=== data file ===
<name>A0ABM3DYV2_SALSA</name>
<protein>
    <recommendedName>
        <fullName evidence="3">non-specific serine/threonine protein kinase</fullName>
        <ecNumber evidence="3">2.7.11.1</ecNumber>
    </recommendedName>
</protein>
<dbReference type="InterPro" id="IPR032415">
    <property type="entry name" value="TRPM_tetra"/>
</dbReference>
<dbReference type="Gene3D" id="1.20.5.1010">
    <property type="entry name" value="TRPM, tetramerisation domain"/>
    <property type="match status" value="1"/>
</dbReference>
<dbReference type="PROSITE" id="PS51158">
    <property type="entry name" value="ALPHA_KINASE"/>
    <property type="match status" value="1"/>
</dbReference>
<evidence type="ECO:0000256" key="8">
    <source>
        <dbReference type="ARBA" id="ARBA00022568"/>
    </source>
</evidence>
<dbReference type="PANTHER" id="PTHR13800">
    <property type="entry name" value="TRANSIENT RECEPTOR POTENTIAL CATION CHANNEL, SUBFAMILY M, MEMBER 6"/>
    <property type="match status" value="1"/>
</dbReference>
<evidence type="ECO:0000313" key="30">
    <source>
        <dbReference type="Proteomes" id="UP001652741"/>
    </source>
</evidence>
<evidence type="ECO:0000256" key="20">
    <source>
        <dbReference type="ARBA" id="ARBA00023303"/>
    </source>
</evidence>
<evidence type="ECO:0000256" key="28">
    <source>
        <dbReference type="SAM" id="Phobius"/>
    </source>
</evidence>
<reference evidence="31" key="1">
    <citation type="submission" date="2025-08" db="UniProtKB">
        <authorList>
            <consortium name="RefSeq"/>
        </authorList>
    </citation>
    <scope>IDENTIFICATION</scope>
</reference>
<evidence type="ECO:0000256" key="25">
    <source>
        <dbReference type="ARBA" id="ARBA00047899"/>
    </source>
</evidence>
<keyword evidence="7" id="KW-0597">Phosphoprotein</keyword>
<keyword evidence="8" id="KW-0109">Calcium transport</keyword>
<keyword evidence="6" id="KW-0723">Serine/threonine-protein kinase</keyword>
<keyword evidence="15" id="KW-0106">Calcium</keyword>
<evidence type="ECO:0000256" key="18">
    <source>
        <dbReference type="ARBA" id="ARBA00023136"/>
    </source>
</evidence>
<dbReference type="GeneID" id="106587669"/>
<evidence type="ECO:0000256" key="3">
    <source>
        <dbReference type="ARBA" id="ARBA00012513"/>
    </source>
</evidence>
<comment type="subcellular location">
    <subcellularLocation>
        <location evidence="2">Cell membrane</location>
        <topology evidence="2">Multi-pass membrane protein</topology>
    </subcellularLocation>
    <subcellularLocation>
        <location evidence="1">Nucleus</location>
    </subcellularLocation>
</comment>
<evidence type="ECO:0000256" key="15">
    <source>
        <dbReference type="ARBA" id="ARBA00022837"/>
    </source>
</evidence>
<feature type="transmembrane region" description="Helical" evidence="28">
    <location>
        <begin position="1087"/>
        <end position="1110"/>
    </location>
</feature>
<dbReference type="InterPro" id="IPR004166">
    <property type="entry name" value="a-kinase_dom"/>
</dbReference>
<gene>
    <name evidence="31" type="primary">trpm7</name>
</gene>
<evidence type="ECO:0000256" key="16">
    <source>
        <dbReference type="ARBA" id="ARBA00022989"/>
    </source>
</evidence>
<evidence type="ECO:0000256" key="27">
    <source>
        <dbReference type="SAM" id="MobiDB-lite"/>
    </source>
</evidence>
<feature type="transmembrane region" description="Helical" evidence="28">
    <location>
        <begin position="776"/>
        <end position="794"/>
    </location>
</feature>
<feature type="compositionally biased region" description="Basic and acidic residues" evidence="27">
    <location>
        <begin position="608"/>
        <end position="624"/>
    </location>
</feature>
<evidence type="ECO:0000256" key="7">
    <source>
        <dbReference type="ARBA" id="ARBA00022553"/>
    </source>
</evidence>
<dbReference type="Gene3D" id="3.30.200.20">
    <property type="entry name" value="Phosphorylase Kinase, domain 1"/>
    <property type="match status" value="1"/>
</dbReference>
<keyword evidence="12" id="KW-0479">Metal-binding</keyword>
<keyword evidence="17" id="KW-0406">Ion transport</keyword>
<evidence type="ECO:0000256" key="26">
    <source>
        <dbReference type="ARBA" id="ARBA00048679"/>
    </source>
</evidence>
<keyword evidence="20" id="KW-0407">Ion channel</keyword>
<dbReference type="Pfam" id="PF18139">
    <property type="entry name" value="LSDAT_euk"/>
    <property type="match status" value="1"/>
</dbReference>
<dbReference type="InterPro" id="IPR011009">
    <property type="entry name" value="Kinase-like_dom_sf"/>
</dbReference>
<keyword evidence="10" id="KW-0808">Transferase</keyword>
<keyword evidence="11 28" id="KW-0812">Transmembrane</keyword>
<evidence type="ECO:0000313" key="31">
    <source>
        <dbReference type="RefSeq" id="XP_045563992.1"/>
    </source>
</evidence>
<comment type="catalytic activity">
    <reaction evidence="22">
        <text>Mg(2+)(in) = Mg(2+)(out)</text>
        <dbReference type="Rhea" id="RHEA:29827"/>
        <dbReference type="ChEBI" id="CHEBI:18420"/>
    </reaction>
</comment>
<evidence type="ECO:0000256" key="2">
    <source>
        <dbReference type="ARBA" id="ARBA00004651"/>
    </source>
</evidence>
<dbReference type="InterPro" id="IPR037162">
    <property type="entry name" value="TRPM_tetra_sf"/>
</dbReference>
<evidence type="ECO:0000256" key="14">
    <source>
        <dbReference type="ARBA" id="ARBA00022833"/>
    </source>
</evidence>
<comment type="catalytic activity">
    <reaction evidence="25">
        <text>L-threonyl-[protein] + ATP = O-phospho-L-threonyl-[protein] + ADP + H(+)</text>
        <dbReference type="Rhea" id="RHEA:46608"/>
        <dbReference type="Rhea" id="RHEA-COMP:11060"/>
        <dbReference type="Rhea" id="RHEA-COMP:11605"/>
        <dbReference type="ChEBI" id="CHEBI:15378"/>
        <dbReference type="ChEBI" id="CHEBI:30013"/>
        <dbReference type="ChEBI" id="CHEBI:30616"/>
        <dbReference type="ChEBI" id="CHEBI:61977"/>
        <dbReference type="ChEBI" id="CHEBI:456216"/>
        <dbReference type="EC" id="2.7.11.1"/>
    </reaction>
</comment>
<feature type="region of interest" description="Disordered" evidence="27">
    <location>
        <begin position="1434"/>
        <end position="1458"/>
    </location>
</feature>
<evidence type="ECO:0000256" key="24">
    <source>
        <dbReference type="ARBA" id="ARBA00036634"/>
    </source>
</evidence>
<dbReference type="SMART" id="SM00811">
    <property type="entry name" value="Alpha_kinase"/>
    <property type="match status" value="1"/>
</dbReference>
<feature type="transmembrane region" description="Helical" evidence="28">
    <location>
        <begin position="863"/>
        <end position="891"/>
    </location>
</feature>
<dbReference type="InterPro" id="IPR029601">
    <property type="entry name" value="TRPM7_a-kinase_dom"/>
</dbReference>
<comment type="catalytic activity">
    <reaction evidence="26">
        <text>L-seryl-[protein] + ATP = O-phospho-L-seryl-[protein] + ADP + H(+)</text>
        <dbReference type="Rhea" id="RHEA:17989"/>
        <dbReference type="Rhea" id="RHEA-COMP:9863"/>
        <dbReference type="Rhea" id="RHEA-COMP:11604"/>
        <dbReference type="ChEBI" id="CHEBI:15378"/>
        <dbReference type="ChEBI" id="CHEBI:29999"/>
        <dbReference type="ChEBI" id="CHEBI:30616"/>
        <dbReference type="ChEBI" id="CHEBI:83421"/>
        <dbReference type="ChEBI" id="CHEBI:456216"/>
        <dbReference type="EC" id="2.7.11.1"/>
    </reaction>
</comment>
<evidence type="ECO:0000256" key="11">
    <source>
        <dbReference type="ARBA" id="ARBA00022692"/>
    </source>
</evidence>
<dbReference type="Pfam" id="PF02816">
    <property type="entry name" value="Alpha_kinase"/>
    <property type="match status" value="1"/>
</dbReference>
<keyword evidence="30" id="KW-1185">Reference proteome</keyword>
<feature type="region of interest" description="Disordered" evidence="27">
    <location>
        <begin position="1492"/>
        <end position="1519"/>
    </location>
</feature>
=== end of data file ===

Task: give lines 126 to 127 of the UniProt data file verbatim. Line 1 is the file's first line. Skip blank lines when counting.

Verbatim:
    <property type="match status" value="1"/>
</dbReference>